Long Weekend in... Nashville

Get up for the music, stay down for the food

Day Two:

There’s a t-shirt in Nashville that says, “Music: It’s why I get up every afternoon.” Don’t let that be you. There’s too much to do.

To start, belly up to the Pancake Pantry for more than 23 kinds of pancakes made with fresh ingredients, family recipes, and accompanied by homemade syrup. The line snaking out the front

door (part of the experience and often means celebrity spottings) is a testament that these stacks are divinely inspired, especially the bestseller sweet potato pancakes made with real sweet potato flakes and sprinkled with powdered sugar and cinnamon. (Photo courtesy of Flickr/toastforbrekkie)

Next stop is the Frist Center for the Visual Arts. Once the Nashville Post Office, this 1934 art deco splendor morphed into an art museum in 2001 with exhibits rotating in and out every six to eight weeks. The black marble floors, gleaming silver fixtures, sweeping staircases, and 22-foot-high ceilings make it an impressive spot to showcase its traveling exhibits. Showing through January 8th is "To Live Forever: Egyptian Treasures from the Brooklyn Museum," an exhibition of 4,000-year-old coffins, jewels, and mummies from Egypt. I’m partial to the Frist’s upstairs ArtQuest Gallery, a hands-on space where wannabe’s can make prints, collages, and start their own portfolio, all matted and scanned, in 30 unique, educational stations.

While you’re in art mode, stop by the Rymer Gallery and ask if curator Herb Williams is in. Williams is also an artist, one who never quit playing with crayons. Only instead of using them to draw, the 30-something father of two makes giant sculptures using the crayons themselves. He has sculpted Marilyn Monroe, a life-size statue of Johnny Cash, and a nine-foot cactus, all out of crayons. Marilyn Monroe alone took a quarter million peach, apricot, and bittersweet crayons.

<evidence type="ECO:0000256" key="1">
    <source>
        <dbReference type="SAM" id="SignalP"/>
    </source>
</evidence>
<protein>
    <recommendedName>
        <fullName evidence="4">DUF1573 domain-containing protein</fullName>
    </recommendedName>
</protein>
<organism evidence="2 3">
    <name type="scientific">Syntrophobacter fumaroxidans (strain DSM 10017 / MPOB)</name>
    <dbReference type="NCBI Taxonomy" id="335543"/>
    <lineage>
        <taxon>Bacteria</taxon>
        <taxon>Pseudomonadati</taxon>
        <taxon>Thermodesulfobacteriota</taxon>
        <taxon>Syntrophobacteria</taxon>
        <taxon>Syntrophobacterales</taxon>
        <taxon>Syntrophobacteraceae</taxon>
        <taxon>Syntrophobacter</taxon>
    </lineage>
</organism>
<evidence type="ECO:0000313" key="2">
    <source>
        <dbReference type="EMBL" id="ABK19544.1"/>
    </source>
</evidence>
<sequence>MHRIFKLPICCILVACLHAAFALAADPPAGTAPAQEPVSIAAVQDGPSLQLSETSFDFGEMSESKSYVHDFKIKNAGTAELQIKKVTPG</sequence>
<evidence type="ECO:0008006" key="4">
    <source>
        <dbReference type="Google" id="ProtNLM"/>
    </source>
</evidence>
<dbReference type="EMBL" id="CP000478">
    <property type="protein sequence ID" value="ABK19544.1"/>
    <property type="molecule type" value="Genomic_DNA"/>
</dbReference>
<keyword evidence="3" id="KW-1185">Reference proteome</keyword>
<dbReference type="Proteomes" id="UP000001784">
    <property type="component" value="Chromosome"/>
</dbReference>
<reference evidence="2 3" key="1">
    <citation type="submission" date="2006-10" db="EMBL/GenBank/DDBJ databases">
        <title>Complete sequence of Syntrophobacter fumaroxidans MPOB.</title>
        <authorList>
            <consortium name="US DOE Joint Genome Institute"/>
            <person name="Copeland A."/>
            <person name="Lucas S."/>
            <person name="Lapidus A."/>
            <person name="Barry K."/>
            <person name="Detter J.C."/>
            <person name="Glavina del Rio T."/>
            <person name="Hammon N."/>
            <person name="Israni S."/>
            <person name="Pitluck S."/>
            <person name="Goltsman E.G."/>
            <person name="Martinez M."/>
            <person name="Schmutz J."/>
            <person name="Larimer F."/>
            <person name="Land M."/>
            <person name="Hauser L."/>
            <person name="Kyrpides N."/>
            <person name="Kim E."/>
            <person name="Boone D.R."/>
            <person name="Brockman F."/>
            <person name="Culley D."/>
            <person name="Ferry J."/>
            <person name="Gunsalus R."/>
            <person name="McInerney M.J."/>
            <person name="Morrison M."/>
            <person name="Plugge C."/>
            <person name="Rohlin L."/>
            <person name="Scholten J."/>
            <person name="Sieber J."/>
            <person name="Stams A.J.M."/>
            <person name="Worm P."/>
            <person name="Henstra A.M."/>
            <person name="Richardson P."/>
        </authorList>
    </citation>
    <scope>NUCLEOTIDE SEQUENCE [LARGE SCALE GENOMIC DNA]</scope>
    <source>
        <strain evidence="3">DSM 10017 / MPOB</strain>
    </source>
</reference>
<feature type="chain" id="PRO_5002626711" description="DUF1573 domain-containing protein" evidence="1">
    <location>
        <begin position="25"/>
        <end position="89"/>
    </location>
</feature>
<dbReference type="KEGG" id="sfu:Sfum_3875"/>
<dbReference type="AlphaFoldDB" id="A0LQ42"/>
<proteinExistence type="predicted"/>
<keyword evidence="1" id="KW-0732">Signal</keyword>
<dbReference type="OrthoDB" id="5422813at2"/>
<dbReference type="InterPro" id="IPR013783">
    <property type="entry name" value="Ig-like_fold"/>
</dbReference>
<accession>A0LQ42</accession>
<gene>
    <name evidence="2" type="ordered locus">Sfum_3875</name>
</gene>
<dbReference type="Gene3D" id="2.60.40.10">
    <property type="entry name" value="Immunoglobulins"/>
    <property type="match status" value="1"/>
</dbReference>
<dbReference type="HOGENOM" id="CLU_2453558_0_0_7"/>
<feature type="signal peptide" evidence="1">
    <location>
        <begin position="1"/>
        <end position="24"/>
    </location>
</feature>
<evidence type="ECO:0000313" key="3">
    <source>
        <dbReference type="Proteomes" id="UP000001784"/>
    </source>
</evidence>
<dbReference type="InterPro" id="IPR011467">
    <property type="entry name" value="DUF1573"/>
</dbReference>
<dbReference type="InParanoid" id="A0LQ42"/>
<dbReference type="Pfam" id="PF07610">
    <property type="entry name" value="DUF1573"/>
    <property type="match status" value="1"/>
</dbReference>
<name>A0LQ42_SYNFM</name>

For lunch, head to Barbara Mandrell’s house. Or rather, her former house. The 136-acre property where she and her husband built a 27,000-square foot log cabin, one of the world’s largest, also has a farm-to-table restaurant. It’s called, not surprisingly, The Farmhouse and serves locally raised beef, veggies, and hand-crafted local cheese. Spend the afternoon touring Fontanel, the log cabin mansion where singing tour guides dispense gossip (Oprah Winfrey once cooked in Barbara’s kitchen), play guitar, and show you the six bedrooms, indoor shooting range, soda fountain, and indoor pool.

Plan a late-afternoon pick me-up at Las Paletas in Nashville’s trendy 12South neighborhood. Two Mexican-American moms dispense all-natural, handmade gourmet popsicles. An oft-erased chalkboard hangs over a freezer case with the day's two dozen flavors — anything from mango and coffee to banana-nut or chocolate almond. Irma Paz-Bernstein and Norma Paz-Curtis never advertise and close up shop  at 7 p.m., and when chef Bobby Flay caught wind of the Paz sisters and challenged them to a “Throwdown” on the Food Network, he lost.

For dinner, don’t miss Hutton Hotel’s 1808 Grille. Since it opened three years ago, it has pulled down every award in Nashville. Executive chef Charles Phillips has cooked for everyone from Bill Clinton to Bill Gates and uses local, sustainable ingredients in his whimsical, yet healthy menu.

Although you hear live music everywhere (“In a city with 1.3 million, at least 1.2 million of them are pickers and singers,” says Steven Whitson), Bluebird Café is tonight’s destination. It’s tiny and unassuming, but it is THE place for aspiring songwriters. Garth Brooks, Keith Urban, and Taylor Swift are just a few discovered there. There are two intimate, acoustic shows a night and reservations are highly recommended.

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Have drinks afterward at the Patterson House. Named after former Tennessee Governor Malcolm R. Patterson who vetoed the return of statewide prohibition in 1909, this dimly lit speakeasy has dark wood bookshelves, damask wallpaper, and more than 50 cocktails, carefully fussed over and poured over eight types of twice-filtered ice. Patterson’s mixologists (don’t dare call them bartenders) make such specialties as bacon-infused old-fashioned’s and the Jennings, inspired by Waylon, and made with Jack Daniels and hickory smoked cola, cooked with hickory chips right on the premises.